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Re-hydrating Dry Yeast Bricks

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  • Re-hydrating Dry Yeast Bricks

    I would like to know what process you are following to re-hydrate your dried yeast. I currently use two bricks for one batch and I have yet to find an ideal process. I tried using my yeast brink, but that turned into a dried yeast ball disaster. Maybe I stirred it too soon.

  • #2
    just pitch it in during knock out

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    • #3
      Throw it in dry

      Originally posted by Rooh View Post
      just pitch it in during knock out
      +1 to what Rooh said. I've tried a few ways to rehydrate and all are a PITA with no verifiable improvement in fermentation. Just open the manway and sprinkle on top of wort during knock out with extreme caution; ie face mask, latex gloves, etc all sanitized.

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      • #4
        I'm gonna repeat everyone else. Sanitize everything, wear gloves, sprinkle the yeast on chilled wort. I don't even oxygenate, based on advice from Fermentis, and I have no problems with long lag times, stalled fermentation or off flavors. I even keep resealed partial bricks for use later. Hope this helps.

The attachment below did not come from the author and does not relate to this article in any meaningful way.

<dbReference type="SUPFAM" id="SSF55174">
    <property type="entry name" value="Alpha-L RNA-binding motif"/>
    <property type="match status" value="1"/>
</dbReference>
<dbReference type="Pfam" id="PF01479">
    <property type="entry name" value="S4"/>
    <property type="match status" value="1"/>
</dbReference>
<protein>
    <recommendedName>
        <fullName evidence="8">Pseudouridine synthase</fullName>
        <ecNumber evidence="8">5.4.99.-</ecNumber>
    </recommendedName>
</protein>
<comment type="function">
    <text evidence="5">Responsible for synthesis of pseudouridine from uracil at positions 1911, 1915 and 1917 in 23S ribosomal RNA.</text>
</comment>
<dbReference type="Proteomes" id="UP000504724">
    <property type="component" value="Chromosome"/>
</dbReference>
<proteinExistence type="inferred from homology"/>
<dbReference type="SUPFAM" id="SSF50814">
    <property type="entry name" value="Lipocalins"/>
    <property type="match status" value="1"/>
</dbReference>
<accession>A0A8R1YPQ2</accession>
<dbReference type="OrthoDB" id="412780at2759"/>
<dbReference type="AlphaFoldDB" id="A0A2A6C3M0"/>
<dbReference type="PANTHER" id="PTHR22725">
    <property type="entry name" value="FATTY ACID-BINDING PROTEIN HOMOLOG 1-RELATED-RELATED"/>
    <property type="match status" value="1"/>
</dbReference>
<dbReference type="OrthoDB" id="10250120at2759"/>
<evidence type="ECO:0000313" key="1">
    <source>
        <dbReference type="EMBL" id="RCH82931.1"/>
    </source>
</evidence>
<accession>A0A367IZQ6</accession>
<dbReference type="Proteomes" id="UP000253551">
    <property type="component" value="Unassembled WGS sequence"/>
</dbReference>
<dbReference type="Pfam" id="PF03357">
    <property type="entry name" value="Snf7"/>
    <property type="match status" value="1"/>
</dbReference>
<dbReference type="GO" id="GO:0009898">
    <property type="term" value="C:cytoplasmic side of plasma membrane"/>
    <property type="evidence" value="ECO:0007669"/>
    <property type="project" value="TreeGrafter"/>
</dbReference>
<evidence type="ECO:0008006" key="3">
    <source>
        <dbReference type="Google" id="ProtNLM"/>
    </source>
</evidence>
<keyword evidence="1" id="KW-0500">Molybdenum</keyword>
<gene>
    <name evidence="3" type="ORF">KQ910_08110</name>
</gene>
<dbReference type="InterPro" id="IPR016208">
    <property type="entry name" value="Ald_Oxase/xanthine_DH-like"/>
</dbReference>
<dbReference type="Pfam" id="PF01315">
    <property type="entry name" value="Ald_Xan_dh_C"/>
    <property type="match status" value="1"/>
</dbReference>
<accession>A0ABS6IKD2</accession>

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        • #5
          Our SOP is to pull about 7 gallons of wort into our brink (at the temps specified on the fermentis instructions) at the beginning of KO. We then open the brink and sprinkle the yeast on top. We swirl it around off and on during the rest of KO. Usually by the end of KO, it has had at least 30-40 minutes and creates a pretty uniform slurry. We then back fill the brink from the FV and pump it all back in. We may do this a couple times to get all the residual from the sides of the brink. It works well for us. We use two bricks for our lagers and do it this way every time.
          Dave Cowie
          Three Forks Bakery & Brewing Company
          Nevada City, CA

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          • #6
            I remember reading at one point that throwing dry yeast directly in wort can kill up to half your cell count. In places I've worked we would mix 1 gallon of spring water to 1 500g brick in a sanitized brink, and allow to rehydrate for 30 minutes. Never had any issues, would get could activity at the 30 min mark.

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            • #7
              Catch 22 - the reason I'm using dry is because I don't have a brink. If I had a brink to re-hydrate in id be using liquid. (and no not corneys)
              Brewmaster, Minocqua Brewing Company
              tbriggs@minocquabrewingcompany.com
              "Your results may vary"

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              • #8
                Directly from Fermentis

                Alternatively, pitch the yeast directly in the fermentation vessel providing the temperature of the wort is above 20°C (68°F).
                Progressively sprinkle the dry yeast into the wort ensuring the yeast covers all the surface of wort available in order to avoid clumps.